3. Scientific Papers
    4. Brief Communications
    5. Case Report
    6. Letters to the Editor
    1. Prevalence of fur mites (Chirodiscoides caviae) in pet guinea pigs (Cavia porcellus) in southern Italy (pages 135–e38)

      Dario d'Ovidio and Domenico Santoro

      Article first published online: 29 JAN 2014 | DOI: 10.1111/vde.12110

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      Background – Chirodiscoides caviae is the most common fur mite affecting guinea pigs; infestation is generally asymptomatic. No studies have been published on the prevalence of such mites in guinea pigs in southern Italy. Hypothesis/Objectives – We sought to evaluate the prevalence and the clinical signs of C. caviae infestation in guinea pigs in southern Italy. Conclusions and clinical importance – The results of this study indicate a high prevalence of C. caviae infestation in guinea pigs in southern Italy. Chirodiscoides mites should be sought in guinea pigs, particularly in animals coming from pet shops.

    2. On the role of survivin as a stem cell biomarker of canine hair follicle and related tumours (pages 138–e40)

      Laura Bongiovanni, Francesca Di Diodoro, Leonardo Della Salda and Chiara Brachelente

      Article first published online: 12 FEB 2014 | DOI: 10.1111/vde.12114

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      Background – Survivin has been identified as one of the most cancer-specific molecules, with a dual function of apoptosis inhibitor and orchestrator of cell division. Hypothesis/Objectives – Based on our recent results obtained during the study of the role of survivin in epithelial-to-mesenchymal transition, we investigate its potential role in maintenance of stemness in both the normal canine hair follicle and related tumours. Conclusions and clinical importance – These findings suggest that survivin could play an important role in the maintenance of the hair follicle cycle as well as in tumour initiation and maintenance of cancer stem cells.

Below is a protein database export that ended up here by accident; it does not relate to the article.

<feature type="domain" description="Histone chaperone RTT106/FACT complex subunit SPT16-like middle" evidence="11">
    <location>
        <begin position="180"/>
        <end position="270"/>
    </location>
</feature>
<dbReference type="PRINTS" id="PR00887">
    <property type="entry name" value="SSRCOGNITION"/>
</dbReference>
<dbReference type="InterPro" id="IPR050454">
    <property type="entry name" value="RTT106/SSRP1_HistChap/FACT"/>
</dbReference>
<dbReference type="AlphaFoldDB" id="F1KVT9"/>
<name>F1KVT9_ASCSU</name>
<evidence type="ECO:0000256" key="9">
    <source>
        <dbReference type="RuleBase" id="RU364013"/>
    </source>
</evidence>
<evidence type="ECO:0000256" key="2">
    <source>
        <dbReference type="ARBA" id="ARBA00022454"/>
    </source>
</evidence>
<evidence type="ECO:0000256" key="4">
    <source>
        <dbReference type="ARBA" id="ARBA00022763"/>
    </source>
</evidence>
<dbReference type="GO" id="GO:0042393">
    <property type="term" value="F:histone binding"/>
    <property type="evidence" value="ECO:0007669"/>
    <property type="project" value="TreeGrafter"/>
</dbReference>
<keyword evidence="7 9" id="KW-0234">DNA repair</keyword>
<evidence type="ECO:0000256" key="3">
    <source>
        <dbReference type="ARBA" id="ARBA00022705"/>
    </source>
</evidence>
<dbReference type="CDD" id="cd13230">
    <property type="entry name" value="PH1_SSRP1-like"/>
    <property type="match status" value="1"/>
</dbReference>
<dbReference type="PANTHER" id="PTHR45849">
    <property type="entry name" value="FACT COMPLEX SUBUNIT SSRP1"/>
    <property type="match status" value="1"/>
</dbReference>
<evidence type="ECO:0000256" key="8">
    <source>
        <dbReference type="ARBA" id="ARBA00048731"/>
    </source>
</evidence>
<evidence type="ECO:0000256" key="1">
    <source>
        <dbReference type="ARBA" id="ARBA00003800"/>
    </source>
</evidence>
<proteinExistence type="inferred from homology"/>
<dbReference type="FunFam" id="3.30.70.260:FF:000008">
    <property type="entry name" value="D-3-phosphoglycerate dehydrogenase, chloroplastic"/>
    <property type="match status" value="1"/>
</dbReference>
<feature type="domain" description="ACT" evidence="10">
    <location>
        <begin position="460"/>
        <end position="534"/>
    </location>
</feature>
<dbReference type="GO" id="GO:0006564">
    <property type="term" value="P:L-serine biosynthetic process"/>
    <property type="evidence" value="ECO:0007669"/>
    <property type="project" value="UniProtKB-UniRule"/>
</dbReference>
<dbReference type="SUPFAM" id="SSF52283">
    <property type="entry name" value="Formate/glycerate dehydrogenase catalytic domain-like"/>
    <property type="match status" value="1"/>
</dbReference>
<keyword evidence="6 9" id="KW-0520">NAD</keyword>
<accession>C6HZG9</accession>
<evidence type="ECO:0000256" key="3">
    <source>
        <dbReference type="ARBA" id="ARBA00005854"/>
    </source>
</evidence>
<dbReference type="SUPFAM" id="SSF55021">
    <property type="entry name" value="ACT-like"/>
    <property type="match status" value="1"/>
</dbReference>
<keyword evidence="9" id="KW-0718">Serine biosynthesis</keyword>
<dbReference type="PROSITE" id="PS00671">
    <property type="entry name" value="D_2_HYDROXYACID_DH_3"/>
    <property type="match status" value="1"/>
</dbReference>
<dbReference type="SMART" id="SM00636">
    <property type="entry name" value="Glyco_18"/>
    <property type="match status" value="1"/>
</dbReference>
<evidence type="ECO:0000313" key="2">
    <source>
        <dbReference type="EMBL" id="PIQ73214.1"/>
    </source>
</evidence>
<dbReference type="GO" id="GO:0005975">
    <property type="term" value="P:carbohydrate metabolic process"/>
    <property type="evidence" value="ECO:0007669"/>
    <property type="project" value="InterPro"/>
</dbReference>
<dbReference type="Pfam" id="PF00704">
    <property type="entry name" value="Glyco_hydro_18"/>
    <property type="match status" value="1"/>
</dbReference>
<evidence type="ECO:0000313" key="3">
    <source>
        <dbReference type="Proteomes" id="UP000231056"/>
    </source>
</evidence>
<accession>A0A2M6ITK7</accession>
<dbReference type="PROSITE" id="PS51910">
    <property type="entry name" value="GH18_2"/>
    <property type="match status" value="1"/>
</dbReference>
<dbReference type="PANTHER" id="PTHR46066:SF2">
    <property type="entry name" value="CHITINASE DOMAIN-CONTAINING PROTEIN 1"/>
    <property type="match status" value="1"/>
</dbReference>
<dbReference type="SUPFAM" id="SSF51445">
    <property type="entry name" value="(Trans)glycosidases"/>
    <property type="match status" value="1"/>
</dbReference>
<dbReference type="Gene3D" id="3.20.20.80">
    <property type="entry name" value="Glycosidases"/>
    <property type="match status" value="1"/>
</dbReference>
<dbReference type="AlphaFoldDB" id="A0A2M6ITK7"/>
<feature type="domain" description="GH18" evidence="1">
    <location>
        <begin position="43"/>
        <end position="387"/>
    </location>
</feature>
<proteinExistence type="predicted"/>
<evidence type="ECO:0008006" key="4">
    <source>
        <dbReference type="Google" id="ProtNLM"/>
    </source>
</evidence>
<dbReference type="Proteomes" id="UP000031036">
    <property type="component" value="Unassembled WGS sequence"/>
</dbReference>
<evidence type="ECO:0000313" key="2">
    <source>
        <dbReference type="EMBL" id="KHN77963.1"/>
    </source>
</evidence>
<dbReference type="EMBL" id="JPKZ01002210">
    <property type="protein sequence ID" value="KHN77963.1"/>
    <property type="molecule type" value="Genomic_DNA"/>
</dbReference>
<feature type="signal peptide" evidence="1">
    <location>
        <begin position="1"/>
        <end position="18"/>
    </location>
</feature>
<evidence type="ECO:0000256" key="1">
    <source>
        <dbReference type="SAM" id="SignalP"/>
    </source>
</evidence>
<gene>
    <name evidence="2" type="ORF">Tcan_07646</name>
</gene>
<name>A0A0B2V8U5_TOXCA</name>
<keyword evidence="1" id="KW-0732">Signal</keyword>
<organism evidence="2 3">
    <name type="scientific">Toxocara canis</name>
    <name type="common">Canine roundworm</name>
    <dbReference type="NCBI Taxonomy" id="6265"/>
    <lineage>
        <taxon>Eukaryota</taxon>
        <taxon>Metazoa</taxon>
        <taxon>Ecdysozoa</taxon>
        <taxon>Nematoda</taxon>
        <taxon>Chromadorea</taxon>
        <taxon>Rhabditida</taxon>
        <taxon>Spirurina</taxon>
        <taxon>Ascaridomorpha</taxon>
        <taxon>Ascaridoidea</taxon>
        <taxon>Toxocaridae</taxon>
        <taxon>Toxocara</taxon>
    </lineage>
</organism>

Corrected by:

      Addendum: Addendum

      Vol. 25, Issue 5, 491, Article first published online: 31 AUG 2014

  4. Case Report

    1. Top of page
    2. Review
    3. Scientific Papers
    4. Brief Communications
    5. Case Report
    6. Letters to the Editor
    1. Evaluation of anti-Müllerian hormone in a dog with a Sertoli cell tumour (pages 142–e41)

      Hitoshi Ano, Yuichi Hidaka and Hiromu Katamoto

      Article first published online: 12 FEB 2014 | DOI: 10.1111/vde.12112

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      Background ---Testicular tumours are common in elderly male dogs, and Sertoli cell tumours (SCTs) are among the most common. An increase in blood estradiol concentration is often seen in canine SCTs, but such measurements do not necessarily correlate with the clinical signs. Conclusions and clinical importance --- Canine serum AMH concentrations, as measured by a human AMH enzyme-linked immunosorbent assay, may be useful as a marker for canine SCT.

  5. Letters to the Editor

    1. Top of page
    2. Review
    3. Scientific Papers
    4. Brief Communications
    5. Case Report
    6. Letters to the Editor
    1. mecC- and mecA-positive meticillin-resistant Staphylococcus aureus (MRSA) isolated from livestock sharing habitat with wildlife previously tested positive for mecC-positive MRSA (pages 147–148)

      Igor Loncaric, Anna Kübber-Heiss, Annika Posautz, Gabrielle L. Stalder, Daniel Hoffmann, Renate Rosengarten and Chris Walzer

      Article first published online: 26 MAR 2014 | DOI: 10.1111/vde.12116